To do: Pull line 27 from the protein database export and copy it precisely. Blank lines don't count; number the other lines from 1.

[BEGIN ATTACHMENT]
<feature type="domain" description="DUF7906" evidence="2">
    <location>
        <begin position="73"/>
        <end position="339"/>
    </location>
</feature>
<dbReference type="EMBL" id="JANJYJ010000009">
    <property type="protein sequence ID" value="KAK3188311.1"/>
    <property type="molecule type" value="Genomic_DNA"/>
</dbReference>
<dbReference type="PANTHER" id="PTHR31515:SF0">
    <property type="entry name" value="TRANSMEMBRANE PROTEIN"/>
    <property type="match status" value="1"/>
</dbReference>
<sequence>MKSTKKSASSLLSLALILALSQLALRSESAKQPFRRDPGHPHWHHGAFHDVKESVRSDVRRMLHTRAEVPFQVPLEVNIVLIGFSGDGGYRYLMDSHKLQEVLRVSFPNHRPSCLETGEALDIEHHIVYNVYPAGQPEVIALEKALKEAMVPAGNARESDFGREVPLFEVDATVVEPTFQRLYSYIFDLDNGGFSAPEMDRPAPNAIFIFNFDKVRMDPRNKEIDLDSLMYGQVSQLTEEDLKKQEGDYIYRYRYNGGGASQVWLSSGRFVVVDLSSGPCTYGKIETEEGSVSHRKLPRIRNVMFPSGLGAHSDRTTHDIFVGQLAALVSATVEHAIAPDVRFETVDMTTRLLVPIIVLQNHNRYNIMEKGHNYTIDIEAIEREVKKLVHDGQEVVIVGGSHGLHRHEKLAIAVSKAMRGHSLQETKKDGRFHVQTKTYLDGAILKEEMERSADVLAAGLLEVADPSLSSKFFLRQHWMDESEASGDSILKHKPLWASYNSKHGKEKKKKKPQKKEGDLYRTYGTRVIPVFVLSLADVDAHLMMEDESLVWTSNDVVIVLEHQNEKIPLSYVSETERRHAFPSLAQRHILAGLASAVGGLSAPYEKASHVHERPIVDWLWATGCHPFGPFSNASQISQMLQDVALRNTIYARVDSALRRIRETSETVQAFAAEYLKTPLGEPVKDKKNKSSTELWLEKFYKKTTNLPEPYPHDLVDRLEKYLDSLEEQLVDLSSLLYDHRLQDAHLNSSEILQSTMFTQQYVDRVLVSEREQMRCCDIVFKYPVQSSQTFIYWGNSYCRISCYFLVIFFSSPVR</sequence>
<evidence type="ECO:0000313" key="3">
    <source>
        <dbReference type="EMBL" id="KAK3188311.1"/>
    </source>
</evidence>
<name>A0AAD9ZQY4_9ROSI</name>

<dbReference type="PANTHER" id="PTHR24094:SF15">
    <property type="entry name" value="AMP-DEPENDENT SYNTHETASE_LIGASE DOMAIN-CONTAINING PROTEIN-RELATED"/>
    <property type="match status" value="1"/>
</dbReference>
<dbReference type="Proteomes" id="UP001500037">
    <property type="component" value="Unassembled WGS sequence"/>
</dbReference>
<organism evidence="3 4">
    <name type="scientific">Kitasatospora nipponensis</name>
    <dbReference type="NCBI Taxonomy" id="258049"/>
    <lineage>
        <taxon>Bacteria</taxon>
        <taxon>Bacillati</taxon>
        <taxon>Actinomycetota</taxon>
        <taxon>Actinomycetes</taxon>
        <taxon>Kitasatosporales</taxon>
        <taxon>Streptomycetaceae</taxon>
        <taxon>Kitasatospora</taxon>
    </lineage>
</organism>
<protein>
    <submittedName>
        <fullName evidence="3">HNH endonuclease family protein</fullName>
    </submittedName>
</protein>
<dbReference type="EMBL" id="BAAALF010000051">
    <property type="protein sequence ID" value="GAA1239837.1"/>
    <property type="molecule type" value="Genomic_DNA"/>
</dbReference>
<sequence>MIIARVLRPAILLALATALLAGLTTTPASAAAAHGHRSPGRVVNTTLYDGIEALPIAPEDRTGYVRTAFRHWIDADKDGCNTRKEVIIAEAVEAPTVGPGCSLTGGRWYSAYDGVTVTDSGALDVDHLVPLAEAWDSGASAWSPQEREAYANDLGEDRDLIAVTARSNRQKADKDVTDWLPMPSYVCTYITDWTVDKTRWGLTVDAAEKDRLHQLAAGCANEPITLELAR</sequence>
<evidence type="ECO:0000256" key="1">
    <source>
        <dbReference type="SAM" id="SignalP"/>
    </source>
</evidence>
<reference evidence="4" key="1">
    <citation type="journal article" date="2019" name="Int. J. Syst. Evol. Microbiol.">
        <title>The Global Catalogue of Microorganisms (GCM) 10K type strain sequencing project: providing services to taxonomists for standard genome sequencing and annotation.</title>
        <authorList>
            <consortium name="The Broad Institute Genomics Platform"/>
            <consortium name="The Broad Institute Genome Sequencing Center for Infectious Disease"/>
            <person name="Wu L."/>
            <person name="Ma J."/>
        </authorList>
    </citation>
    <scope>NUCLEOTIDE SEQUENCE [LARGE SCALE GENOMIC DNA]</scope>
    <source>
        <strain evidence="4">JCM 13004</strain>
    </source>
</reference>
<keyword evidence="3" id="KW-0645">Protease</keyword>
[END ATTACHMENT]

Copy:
    <property type="component" value="Unassembled WGS sequence"/>